Rio Tinto (LON, ASX, NYSE: RIO) has started showing its rare Argyle pink diamonds at London’s Kensington Palace in a collection that features more than $60 million in jewellery made with the coloured gems.
The exhibition, entitled “Out of the Vault: Pink Diamonds and Royalty,” unveils the tales of the Argyle pink diamonds and their experiences with the royal families, sultans, maharajas and other colourful clientele.
The inspiration for the pink diamond jewellery exhibition came from Queen Elizabeth II Diamond Jubilee. She had a solitaire pink diamond, gifted to her (The Williamson Pink) and set in the centre of a flower-spray brooch created by Cartier, in the year of her coronation.
Josephine Johnson, Manager of Argyle Pink Diamonds said in a release the company considered it fitting to celebrate this year “the special relationship that rare pink diamonds have played, and continue to play, in royal occasions.”
Throughout history kings, emperors, princes and potentates have treasured pink diamonds for its nobility, rarity and sheer beauty.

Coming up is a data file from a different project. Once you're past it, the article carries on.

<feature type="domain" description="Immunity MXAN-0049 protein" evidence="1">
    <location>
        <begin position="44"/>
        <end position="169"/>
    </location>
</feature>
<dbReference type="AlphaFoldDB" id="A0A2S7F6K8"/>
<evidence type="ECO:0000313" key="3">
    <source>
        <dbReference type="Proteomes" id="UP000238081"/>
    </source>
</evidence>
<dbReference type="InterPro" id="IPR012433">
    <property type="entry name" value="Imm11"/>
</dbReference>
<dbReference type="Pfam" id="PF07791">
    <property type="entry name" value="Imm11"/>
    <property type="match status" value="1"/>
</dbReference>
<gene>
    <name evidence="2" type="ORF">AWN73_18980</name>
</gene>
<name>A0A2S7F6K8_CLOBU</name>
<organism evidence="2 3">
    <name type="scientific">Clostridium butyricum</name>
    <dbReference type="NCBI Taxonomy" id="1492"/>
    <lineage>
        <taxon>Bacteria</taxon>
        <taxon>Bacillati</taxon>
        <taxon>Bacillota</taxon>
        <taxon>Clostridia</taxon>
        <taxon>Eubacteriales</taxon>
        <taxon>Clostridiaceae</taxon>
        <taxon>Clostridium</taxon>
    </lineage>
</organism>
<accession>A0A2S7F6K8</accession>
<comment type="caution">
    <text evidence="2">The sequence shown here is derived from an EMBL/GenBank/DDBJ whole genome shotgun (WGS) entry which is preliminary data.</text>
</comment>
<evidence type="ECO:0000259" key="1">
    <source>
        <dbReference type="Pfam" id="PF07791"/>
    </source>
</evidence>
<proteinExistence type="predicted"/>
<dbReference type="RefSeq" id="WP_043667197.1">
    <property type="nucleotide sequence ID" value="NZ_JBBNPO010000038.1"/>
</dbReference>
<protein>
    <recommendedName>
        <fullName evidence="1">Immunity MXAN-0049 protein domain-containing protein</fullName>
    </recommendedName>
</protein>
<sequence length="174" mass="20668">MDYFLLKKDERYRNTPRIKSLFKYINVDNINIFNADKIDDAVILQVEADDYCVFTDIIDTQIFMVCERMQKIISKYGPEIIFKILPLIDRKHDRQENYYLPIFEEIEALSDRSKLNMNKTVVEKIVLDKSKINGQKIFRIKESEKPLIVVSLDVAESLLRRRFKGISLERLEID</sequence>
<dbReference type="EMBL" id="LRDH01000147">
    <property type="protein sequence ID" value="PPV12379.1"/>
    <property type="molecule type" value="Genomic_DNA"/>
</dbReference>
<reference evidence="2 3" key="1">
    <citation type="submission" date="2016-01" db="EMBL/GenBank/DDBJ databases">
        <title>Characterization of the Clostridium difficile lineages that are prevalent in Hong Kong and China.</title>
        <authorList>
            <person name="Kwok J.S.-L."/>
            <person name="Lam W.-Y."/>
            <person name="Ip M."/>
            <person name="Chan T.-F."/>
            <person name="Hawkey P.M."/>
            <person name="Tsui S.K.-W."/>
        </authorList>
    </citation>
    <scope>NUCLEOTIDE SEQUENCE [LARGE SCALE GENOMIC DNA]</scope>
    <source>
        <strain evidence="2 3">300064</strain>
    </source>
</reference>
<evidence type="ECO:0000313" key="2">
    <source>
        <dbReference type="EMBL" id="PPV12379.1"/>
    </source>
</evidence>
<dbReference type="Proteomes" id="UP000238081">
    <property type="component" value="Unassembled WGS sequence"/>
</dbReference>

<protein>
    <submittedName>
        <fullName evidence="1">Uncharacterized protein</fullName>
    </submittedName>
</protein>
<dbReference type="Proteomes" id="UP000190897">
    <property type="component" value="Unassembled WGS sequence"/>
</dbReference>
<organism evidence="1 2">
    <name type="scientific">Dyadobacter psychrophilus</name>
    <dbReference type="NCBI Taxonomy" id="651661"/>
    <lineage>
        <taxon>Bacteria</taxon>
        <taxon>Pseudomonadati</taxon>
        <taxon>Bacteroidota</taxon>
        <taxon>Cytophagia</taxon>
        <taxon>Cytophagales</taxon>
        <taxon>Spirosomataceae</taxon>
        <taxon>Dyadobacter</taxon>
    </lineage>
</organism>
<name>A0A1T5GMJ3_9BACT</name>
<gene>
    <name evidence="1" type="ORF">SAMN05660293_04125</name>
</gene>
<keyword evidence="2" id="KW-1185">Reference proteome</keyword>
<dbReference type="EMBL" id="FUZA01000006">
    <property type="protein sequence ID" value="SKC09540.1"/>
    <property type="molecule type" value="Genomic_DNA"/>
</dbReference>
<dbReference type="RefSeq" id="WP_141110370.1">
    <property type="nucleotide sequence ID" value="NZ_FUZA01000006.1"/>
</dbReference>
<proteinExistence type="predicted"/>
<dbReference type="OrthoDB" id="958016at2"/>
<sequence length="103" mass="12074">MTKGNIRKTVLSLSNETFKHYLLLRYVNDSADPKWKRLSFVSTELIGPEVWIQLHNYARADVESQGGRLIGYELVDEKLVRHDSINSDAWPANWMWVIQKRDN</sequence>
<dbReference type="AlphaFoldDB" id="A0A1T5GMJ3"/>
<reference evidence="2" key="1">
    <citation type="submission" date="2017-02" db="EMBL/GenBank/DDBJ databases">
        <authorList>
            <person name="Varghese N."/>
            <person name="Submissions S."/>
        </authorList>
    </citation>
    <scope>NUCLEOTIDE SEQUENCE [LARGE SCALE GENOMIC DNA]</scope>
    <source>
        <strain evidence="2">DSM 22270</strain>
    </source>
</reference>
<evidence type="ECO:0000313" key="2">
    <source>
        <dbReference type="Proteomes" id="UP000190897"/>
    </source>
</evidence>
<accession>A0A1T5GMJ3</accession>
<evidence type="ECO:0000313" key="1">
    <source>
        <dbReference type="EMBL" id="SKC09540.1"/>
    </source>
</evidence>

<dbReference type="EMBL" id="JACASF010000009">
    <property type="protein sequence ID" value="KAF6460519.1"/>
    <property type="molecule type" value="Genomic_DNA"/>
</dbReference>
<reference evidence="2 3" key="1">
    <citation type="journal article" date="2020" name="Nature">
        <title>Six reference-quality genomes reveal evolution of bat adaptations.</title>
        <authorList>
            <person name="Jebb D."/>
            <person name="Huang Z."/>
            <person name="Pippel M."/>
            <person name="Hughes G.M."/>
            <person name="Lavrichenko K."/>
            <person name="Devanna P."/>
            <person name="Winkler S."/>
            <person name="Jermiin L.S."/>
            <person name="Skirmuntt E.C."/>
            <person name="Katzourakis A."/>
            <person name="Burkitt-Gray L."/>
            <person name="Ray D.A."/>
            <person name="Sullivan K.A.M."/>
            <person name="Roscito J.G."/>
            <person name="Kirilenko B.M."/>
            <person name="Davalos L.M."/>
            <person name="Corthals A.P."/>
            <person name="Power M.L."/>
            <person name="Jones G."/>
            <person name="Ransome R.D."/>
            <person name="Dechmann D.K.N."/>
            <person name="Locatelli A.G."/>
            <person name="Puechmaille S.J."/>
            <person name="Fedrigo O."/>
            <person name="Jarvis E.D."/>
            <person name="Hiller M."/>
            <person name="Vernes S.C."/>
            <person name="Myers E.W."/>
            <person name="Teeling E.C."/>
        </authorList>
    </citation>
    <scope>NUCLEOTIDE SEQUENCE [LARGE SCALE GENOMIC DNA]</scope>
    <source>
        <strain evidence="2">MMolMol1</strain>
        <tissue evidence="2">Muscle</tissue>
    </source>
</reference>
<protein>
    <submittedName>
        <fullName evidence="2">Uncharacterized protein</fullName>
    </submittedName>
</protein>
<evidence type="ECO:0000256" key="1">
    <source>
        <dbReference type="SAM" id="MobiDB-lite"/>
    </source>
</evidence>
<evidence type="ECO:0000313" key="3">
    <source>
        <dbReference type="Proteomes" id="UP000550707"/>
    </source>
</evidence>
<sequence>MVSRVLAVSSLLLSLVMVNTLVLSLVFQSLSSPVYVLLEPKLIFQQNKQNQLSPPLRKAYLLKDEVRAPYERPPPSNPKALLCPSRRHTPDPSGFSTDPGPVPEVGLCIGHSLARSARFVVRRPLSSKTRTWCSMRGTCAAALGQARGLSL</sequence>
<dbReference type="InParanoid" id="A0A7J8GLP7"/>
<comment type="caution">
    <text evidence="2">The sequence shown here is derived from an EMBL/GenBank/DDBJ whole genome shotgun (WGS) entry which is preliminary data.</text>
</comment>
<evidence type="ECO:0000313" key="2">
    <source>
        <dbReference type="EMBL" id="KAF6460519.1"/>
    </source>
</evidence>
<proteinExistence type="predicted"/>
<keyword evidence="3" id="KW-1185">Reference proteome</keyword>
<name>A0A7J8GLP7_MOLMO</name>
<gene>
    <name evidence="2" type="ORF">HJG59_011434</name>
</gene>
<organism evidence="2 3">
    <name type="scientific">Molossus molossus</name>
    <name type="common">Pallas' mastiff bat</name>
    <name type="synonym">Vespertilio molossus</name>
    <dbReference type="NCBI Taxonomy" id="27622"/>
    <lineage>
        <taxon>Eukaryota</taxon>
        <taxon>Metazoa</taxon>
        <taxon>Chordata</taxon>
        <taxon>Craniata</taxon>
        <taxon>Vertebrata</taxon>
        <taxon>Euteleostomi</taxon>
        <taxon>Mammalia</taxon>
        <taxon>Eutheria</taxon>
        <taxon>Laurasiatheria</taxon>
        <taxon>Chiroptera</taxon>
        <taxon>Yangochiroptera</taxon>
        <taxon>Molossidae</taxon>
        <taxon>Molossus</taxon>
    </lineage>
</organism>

Pink diamond production, however, had always been sporadic. It wasn’t until the discovery of the Argyle Diamond Mine in 1979, that there was a regular —though very limited— supply of these kinds of gems.
Jewellery historian, Vivienne Becker, notes that over the past 25 years the diamond industry has come to appreciate the beauty of the Argyle pink diamond and its place in the story of jewellery.
“The Argyle pink diamond has become today’s ultimate possession, an incomparable object of desire that has captured the imagination of connoisseurs and collectors around the globe,” Becker said in Rio’s press release.
The 40 rare and valuable items of pink diamond jewellery on display at Kensington Palace are sourced from luxury jewellers and designers from the US, Australia, Japan, China, India and Europe.
Image of an Argyle Pink diamond from YouTube.